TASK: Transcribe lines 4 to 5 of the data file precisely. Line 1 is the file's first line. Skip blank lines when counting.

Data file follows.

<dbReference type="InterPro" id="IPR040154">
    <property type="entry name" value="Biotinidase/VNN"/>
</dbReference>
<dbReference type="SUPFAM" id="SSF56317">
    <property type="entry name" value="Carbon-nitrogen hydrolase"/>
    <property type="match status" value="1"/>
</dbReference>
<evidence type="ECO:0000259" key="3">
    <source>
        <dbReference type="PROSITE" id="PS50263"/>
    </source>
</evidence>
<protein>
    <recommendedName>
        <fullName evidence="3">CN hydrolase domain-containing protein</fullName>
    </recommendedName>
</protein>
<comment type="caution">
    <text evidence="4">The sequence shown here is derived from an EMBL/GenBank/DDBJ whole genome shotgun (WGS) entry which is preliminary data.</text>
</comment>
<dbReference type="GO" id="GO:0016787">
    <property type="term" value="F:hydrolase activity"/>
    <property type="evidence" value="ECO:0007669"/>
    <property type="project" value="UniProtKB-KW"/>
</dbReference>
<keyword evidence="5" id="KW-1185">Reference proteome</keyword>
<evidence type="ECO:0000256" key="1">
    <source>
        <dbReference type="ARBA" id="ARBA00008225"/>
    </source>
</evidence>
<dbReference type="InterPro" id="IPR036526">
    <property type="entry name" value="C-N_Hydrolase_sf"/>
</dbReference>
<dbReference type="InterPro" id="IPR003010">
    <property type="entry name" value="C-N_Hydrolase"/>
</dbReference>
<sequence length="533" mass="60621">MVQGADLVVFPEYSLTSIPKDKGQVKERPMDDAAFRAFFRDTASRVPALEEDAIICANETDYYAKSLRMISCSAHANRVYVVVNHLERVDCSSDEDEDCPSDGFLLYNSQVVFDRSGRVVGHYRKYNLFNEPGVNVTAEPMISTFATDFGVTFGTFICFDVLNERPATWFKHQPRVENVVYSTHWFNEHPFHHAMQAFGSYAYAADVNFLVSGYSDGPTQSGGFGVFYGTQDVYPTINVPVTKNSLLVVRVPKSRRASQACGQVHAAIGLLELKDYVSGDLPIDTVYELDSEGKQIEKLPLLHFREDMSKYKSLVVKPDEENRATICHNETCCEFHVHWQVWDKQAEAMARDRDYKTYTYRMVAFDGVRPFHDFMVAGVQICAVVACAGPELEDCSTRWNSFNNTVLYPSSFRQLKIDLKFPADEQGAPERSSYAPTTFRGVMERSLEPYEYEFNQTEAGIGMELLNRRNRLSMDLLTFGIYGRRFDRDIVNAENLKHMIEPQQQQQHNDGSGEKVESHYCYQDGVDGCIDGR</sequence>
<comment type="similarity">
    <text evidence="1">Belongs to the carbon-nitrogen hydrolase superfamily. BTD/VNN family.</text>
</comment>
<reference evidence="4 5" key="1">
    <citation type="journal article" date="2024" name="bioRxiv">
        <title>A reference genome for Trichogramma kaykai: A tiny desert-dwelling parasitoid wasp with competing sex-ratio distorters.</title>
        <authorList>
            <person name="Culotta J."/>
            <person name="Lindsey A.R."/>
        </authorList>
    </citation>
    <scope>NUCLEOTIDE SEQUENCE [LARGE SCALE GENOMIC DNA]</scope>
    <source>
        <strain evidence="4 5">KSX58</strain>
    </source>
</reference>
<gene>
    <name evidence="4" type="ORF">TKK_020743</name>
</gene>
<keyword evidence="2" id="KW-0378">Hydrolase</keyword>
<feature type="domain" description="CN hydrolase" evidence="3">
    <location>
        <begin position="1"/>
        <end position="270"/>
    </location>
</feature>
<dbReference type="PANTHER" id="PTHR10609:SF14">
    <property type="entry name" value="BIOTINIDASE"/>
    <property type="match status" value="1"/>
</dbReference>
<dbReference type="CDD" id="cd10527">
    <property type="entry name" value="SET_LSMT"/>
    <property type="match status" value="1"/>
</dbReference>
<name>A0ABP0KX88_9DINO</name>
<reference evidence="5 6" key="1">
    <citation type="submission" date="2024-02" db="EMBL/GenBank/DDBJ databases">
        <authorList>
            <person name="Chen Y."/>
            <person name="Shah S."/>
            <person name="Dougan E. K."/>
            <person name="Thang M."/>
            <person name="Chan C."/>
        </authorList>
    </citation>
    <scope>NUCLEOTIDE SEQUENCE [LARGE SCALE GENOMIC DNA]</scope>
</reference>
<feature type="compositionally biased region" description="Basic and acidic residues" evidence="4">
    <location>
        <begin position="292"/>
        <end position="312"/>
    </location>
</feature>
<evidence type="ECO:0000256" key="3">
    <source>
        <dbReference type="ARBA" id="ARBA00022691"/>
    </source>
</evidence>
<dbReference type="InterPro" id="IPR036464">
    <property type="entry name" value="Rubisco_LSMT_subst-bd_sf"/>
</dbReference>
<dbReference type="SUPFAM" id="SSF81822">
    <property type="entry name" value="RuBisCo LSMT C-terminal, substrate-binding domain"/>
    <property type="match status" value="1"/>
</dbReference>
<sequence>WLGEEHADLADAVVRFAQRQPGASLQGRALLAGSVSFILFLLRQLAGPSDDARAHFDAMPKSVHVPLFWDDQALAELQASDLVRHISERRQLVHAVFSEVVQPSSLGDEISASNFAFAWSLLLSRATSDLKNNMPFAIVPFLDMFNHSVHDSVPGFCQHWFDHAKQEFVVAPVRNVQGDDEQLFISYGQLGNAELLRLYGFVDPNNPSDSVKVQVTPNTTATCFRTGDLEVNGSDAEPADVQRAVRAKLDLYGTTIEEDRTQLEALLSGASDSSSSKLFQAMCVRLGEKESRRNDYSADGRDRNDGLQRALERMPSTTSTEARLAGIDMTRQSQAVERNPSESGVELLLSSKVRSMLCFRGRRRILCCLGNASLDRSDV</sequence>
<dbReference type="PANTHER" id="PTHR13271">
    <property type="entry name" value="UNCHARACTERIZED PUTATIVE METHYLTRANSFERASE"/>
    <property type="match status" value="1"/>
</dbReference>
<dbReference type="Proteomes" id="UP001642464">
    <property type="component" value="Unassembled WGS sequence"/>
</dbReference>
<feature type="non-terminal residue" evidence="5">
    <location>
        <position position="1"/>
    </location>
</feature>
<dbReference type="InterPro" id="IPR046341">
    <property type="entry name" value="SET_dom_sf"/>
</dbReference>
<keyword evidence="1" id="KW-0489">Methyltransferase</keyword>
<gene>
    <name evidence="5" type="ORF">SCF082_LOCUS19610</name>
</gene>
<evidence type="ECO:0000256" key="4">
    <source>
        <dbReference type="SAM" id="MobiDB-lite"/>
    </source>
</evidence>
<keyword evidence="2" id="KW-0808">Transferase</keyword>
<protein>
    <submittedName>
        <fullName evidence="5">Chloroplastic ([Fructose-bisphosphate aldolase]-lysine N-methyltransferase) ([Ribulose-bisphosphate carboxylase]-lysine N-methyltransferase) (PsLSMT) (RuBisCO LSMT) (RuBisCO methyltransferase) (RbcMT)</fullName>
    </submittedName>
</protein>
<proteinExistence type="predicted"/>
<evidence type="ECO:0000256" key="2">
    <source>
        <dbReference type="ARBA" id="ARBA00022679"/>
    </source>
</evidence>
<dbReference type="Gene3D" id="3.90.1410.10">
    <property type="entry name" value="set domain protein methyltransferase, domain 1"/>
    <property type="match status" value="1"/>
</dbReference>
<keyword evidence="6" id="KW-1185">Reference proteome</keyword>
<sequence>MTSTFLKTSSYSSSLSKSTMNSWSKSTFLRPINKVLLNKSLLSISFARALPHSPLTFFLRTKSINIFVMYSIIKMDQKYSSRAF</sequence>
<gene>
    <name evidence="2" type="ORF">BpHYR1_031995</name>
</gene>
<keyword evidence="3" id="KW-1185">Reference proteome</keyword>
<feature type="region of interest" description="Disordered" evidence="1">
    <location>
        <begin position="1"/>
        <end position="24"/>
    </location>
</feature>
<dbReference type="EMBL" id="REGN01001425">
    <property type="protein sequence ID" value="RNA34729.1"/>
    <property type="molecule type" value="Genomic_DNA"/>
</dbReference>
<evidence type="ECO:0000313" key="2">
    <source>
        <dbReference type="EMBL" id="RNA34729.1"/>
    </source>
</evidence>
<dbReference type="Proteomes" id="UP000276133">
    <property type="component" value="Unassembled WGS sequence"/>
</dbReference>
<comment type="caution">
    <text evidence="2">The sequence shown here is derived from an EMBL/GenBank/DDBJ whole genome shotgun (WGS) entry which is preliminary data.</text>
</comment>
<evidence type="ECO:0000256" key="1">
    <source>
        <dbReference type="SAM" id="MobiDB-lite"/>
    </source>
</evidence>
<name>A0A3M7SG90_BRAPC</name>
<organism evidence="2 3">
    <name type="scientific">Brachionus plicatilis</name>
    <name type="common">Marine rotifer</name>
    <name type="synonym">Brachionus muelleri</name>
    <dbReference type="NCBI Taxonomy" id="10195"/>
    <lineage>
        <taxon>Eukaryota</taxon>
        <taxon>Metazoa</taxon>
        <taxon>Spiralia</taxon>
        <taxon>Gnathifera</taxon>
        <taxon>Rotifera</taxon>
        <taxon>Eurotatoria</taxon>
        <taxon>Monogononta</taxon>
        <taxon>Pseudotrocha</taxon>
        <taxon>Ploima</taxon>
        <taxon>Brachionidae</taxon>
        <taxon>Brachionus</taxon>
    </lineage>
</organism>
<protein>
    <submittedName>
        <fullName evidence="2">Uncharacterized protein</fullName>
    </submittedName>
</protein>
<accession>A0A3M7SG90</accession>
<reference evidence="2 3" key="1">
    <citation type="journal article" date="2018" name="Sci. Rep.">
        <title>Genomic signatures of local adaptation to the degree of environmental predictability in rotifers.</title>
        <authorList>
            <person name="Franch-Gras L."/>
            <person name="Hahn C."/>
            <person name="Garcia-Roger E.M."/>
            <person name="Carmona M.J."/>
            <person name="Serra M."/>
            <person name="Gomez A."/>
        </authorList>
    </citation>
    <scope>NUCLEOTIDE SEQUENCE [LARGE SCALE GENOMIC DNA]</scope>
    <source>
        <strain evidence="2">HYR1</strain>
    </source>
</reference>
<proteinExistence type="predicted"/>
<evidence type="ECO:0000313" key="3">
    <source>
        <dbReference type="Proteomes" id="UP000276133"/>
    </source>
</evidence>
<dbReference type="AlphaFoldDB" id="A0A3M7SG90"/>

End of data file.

<dbReference type="SUPFAM" id="SSF56317">
    <property type="entry name" value="Carbon-nitrogen hydrolase"/>